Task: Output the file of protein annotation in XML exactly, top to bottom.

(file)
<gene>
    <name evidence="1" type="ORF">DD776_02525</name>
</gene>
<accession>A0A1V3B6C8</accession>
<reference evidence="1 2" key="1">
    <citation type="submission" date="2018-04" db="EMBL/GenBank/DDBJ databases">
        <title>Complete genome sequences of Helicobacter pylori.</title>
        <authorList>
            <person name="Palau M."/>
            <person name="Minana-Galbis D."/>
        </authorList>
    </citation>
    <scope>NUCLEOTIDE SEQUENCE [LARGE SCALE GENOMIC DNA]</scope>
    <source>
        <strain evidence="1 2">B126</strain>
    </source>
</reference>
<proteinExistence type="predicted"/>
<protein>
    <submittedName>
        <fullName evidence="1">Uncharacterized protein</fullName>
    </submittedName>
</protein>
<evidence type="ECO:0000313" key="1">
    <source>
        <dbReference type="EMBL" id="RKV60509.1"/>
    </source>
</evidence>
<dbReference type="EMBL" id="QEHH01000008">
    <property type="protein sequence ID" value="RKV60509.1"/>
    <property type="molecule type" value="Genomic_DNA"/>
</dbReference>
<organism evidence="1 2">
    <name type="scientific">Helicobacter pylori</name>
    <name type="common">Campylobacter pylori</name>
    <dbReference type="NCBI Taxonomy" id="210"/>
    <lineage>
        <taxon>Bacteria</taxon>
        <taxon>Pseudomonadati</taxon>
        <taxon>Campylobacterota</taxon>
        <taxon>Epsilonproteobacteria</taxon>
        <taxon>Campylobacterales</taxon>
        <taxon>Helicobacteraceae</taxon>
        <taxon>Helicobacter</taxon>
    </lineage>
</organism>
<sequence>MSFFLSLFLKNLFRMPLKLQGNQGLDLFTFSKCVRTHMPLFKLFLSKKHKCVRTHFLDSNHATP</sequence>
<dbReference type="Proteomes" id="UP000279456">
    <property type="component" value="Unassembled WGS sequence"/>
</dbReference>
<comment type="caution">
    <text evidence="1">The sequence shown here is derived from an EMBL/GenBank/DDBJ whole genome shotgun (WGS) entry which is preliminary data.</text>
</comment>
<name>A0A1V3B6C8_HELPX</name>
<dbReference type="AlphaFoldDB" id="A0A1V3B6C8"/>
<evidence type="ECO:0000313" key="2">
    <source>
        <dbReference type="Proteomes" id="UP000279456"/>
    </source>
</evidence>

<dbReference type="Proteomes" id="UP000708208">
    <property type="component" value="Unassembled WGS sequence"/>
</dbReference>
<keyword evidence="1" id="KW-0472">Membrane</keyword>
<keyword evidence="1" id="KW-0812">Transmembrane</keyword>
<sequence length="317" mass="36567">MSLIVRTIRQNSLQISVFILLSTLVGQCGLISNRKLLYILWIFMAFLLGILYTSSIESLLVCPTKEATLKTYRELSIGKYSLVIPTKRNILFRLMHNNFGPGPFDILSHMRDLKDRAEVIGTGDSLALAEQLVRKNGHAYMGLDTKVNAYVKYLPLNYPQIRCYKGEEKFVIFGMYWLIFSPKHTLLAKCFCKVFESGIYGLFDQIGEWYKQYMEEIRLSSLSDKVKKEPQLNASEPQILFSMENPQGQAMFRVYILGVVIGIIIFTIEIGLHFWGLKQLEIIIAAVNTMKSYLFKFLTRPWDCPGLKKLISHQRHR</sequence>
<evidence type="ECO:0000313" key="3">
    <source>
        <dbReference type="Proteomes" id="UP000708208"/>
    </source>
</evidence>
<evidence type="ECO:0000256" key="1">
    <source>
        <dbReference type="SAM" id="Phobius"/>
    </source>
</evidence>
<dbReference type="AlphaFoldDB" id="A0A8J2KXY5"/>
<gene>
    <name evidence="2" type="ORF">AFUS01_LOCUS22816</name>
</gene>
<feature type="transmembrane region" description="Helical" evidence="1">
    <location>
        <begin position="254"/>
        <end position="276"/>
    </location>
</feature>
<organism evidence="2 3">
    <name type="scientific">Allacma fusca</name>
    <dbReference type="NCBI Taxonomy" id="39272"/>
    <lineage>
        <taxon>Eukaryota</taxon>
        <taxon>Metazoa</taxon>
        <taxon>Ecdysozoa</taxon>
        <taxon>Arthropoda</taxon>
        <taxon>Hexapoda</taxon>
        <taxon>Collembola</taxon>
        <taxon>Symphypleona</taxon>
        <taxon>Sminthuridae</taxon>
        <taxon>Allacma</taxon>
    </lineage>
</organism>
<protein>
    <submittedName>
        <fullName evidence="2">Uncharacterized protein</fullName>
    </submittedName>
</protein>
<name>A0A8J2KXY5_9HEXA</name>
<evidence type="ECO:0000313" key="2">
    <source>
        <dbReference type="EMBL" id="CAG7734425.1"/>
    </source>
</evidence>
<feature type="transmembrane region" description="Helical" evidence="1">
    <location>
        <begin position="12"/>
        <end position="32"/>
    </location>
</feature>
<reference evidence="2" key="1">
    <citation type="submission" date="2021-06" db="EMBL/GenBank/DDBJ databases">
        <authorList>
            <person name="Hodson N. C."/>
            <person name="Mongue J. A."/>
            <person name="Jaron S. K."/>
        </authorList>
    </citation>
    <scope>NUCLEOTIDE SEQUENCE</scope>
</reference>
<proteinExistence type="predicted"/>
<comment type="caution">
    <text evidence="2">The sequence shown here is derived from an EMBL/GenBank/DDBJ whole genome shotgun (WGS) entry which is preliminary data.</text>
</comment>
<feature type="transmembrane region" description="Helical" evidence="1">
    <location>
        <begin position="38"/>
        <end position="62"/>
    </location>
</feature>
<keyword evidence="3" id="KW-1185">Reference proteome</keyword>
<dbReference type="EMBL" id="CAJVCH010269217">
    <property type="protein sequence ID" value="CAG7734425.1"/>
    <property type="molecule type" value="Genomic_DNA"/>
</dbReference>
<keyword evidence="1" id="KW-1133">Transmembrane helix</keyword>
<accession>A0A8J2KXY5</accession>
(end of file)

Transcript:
<gene>
    <name evidence="1" type="ORF">DD776_02525</name>
</gene>
<accession>A0A1V3B6C8</accession>
<reference evidence="1 2" key="1">
    <citation type="submission" date="2018-04" db="EMBL/GenBank/DDBJ databases">
        <title>Complete genome sequences of Helicobacter pylori.</title>
        <authorList>
            <person name="Palau M."/>
            <person name="Minana-Galbis D."/>
        </authorList>
    </citation>
    <scope>NUCLEOTIDE SEQUENCE [LARGE SCALE GENOMIC DNA]</scope>
    <source>
        <strain evidence="1 2">B126</strain>
    </source>
</reference>
<proteinExistence type="predicted"/>
<protein>
    <submittedName>
        <fullName evidence="1">Uncharacterized protein</fullName>
    </submittedName>
</protein>
<evidence type="ECO:0000313" key="1">
    <source>
        <dbReference type="EMBL" id="RKV60509.1"/>
    </source>
</evidence>
<dbReference type="EMBL" id="QEHH01000008">
    <property type="protein sequence ID" value="RKV60509.1"/>
    <property type="molecule type" value="Genomic_DNA"/>
</dbReference>
<organism evidence="1 2">
    <name type="scientific">Helicobacter pylori</name>
    <name type="common">Campylobacter pylori</name>
    <dbReference type="NCBI Taxonomy" id="210"/>
    <lineage>
        <taxon>Bacteria</taxon>
        <taxon>Pseudomonadati</taxon>
        <taxon>Campylobacterota</taxon>
        <taxon>Epsilonproteobacteria</taxon>
        <taxon>Campylobacterales</taxon>
        <taxon>Helicobacteraceae</taxon>
        <taxon>Helicobacter</taxon>
    </lineage>
</organism>
<sequence>MSFFLSLFLKNLFRMPLKLQGNQGLDLFTFSKCVRTHMPLFKLFLSKKHKCVRTHFLDSNHATP</sequence>
<dbReference type="Proteomes" id="UP000279456">
    <property type="component" value="Unassembled WGS sequence"/>
</dbReference>
<comment type="caution">
    <text evidence="1">The sequence shown here is derived from an EMBL/GenBank/DDBJ whole genome shotgun (WGS) entry which is preliminary data.</text>
</comment>
<name>A0A1V3B6C8_HELPX</name>
<dbReference type="AlphaFoldDB" id="A0A1V3B6C8"/>
<evidence type="ECO:0000313" key="2">
    <source>
        <dbReference type="Proteomes" id="UP000279456"/>
    </source>
</evidence>

<dbReference type="Proteomes" id="UP000708208">
    <property type="component" value="Unassembled WGS sequence"/>
</dbReference>
<keyword evidence="1" id="KW-0472">Membrane</keyword>
<keyword evidence="1" id="KW-0812">Transmembrane</keyword>
<sequence length="317" mass="36567">MSLIVRTIRQNSLQISVFILLSTLVGQCGLISNRKLLYILWIFMAFLLGILYTSSIESLLVCPTKEATLKTYRELSIGKYSLVIPTKRNILFRLMHNNFGPGPFDILSHMRDLKDRAEVIGTGDSLALAEQLVRKNGHAYMGLDTKVNAYVKYLPLNYPQIRCYKGEEKFVIFGMYWLIFSPKHTLLAKCFCKVFESGIYGLFDQIGEWYKQYMEEIRLSSLSDKVKKEPQLNASEPQILFSMENPQGQAMFRVYILGVVIGIIIFTIEIGLHFWGLKQLEIIIAAVNTMKSYLFKFLTRPWDCPGLKKLISHQRHR</sequence>
<evidence type="ECO:0000313" key="3">
    <source>
        <dbReference type="Proteomes" id="UP000708208"/>
    </source>
</evidence>
<evidence type="ECO:0000256" key="1">
    <source>
        <dbReference type="SAM" id="Phobius"/>
    </source>
</evidence>
<dbReference type="AlphaFoldDB" id="A0A8J2KXY5"/>
<gene>
    <name evidence="2" type="ORF">AFUS01_LOCUS22816</name>
</gene>
<feature type="transmembrane region" description="Helical" evidence="1">
    <location>
        <begin position="254"/>
        <end position="276"/>
    </location>
</feature>
<organism evidence="2 3">
    <name type="scientific">Allacma fusca</name>
    <dbReference type="NCBI Taxonomy" id="39272"/>
    <lineage>
        <taxon>Eukaryota</taxon>
        <taxon>Metazoa</taxon>
        <taxon>Ecdysozoa</taxon>
        <taxon>Arthropoda</taxon>
        <taxon>Hexapoda</taxon>
        <taxon>Collembola</taxon>
        <taxon>Symphypleona</taxon>
        <taxon>Sminthuridae</taxon>
        <taxon>Allacma</taxon>
    </lineage>
</organism>
<protein>
    <submittedName>
        <fullName evidence="2">Uncharacterized protein</fullName>
    </submittedName>
</protein>
<name>A0A8J2KXY5_9HEXA</name>
<evidence type="ECO:0000313" key="2">
    <source>
        <dbReference type="EMBL" id="CAG7734425.1"/>
    </source>
</evidence>
<feature type="transmembrane region" description="Helical" evidence="1">
    <location>
        <begin position="12"/>
        <end position="32"/>
    </location>
</feature>
<reference evidence="2" key="1">
    <citation type="submission" date="2021-06" db="EMBL/GenBank/DDBJ databases">
        <authorList>
            <person name="Hodson N. C."/>
            <person name="Mongue J. A."/>
            <person name="Jaron S. K."/>
        </authorList>
    </citation>
    <scope>NUCLEOTIDE SEQUENCE</scope>
</reference>
<proteinExistence type="predicted"/>
<comment type="caution">
    <text evidence="2">The sequence shown here is derived from an EMBL/GenBank/DDBJ whole genome shotgun (WGS) entry which is preliminary data.</text>
</comment>
<feature type="transmembrane region" description="Helical" evidence="1">
    <location>
        <begin position="38"/>
        <end position="62"/>
    </location>
</feature>
<keyword evidence="3" id="KW-1185">Reference proteome</keyword>
<dbReference type="EMBL" id="CAJVCH010269217">
    <property type="protein sequence ID" value="CAG7734425.1"/>
    <property type="molecule type" value="Genomic_DNA"/>
</dbReference>
<keyword evidence="1" id="KW-1133">Transmembrane helix</keyword>
<accession>A0A8J2KXY5</accession>